What is an IT Band Injury and How do you deal with it?
I am not a Doctor but I did go through this injury myself. Everything in this post is what I learned from my experience and what I was told while rehabbing the injury.
First of all, my best advice if you are feeling pain and you know you didn’t fall/hit/run into/get run into by anything is to go to a sports therapist. They will likely know how to correctly diagnose the problem and provide you with a long term solution instead of just suggesting you stop doing whatever it is you are doing and/or telling you to take a pill.
After a lot of success training for my first half marathon in 2010, I kept running quite a bit since I still had a couple of races on the schedule through the beginning of November. But after that, work got REALLY busy and I more-or-less took two months off from running. Plus there was this slight issue with not owning any winter running gear and not wanting to run on the treadmill anymore. As 2011 neared, I had put together a pretty aggressive training plan for myself since I had intentions of doing a couple of half’s and a marathon in 2011. So the first full week of January, I was ready to go and I was excited! I would be running indoors two or three days a week and strength training on those days and then I would run outside at least two days a week.
The first day (Monday) went well, a mile run on the treadmill and strength training. The second day (Tuesday), I headed out for a 4 miler and felt a little bit of pain towards the end of my run but didn’t think anything of it. The third day was another mile run on the treadmill but I felt pain in the same spot I had the day before. Day four, a Thursday, I headed out for my 4 mile run and after a mile and a half, I started to feel pain but it wasn’t too terrible so I kept goin. By mile 2 and my turn around point, I was in a LOT of pain… Like ready to cry kind of pain.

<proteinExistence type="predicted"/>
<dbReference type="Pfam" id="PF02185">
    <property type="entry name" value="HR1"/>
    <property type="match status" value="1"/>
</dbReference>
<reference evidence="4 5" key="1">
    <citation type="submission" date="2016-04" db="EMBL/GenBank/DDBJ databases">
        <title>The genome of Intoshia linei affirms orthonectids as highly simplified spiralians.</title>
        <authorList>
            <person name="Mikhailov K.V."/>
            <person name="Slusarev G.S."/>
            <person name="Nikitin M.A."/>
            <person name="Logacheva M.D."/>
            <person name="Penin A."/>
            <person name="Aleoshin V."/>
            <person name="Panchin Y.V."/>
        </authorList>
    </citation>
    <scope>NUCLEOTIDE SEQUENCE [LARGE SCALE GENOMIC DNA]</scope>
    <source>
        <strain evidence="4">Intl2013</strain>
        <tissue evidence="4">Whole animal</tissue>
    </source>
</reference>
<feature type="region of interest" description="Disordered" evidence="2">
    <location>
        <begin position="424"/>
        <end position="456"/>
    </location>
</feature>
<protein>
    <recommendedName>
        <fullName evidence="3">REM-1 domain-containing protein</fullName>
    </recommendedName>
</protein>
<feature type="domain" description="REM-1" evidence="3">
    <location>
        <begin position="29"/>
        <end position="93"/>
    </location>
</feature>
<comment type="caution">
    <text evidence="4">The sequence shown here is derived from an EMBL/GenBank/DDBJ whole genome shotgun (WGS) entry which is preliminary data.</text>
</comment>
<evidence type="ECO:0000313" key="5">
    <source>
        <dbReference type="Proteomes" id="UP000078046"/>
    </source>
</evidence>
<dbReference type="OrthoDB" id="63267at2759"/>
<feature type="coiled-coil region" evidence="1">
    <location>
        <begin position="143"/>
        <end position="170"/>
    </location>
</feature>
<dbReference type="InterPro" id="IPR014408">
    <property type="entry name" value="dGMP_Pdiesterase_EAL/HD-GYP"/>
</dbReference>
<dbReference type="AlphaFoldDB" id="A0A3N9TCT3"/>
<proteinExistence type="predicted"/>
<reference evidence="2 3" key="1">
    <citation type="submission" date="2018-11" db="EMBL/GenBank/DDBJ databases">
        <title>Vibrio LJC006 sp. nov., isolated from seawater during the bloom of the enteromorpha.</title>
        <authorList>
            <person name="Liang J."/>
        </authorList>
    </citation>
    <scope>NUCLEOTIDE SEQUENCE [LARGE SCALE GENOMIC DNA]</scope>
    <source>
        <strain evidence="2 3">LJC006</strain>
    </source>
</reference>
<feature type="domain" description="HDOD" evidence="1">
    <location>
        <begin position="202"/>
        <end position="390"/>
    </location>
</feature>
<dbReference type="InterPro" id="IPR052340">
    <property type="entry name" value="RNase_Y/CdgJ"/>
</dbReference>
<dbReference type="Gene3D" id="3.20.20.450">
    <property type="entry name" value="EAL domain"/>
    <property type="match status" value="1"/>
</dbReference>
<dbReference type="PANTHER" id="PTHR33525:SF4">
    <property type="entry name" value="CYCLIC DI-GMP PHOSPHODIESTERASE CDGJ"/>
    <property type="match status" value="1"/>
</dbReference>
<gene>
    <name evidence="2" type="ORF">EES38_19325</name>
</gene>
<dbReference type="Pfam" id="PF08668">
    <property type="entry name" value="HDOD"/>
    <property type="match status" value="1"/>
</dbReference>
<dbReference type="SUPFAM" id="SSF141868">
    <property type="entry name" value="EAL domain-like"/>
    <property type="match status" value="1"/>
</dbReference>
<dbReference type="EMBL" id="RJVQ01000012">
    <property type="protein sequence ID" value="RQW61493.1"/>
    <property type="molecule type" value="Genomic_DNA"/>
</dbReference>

I stopped to calm myself down and drink some water. I carefully weighed the few options I had. See, I don’t like running with my phone (I almost never do) and I do not run with my bus/train pass. I considered trying to ask someone to borrow a phone but the only phone numbers I had memorized were my parents and they live in TX which wouldn’t be helpful. There was one person that I KNEW I could call, but I just didn’t have his number memorized and he lived too far away from where I was. Even worse, I was dressed for running in cold weather but nothing else. I knew walking home I would be freezing because I had already sweat through my bottom layers and it was windy. I mean, it is January in Chicago. It was COLD. There were only two choices, walk and risk health issues (like hypothermia or pneumonia) or run and just deal with the pain. So I ran home and just dealt with the pain but with each stop light I was in tears. By the time I finally got home, I was limping and in a lot of pain. I took a shower to warm up and iced my knee hoping this was just some weird pain that would go away.
When I woke up the next morning and was still in pain, I knew I needed to take some rest days so I decided that the next 3 days for resting and icing the knee. The following Monday I made it to the gym to get in some upper body strength training, knowing that I should be putting in SOME work while resting the knee.
Finally, on Wednesday, I went out for a little tester run. In hindsight, I should have gone to the gym for this but I decided to run outside. A mile into the run and I had the exact same pain in the exact same spot. And yep, I was a mile from home with no other way to get home other than run or walk… And again, dressed for running, I had very little choice but to run home…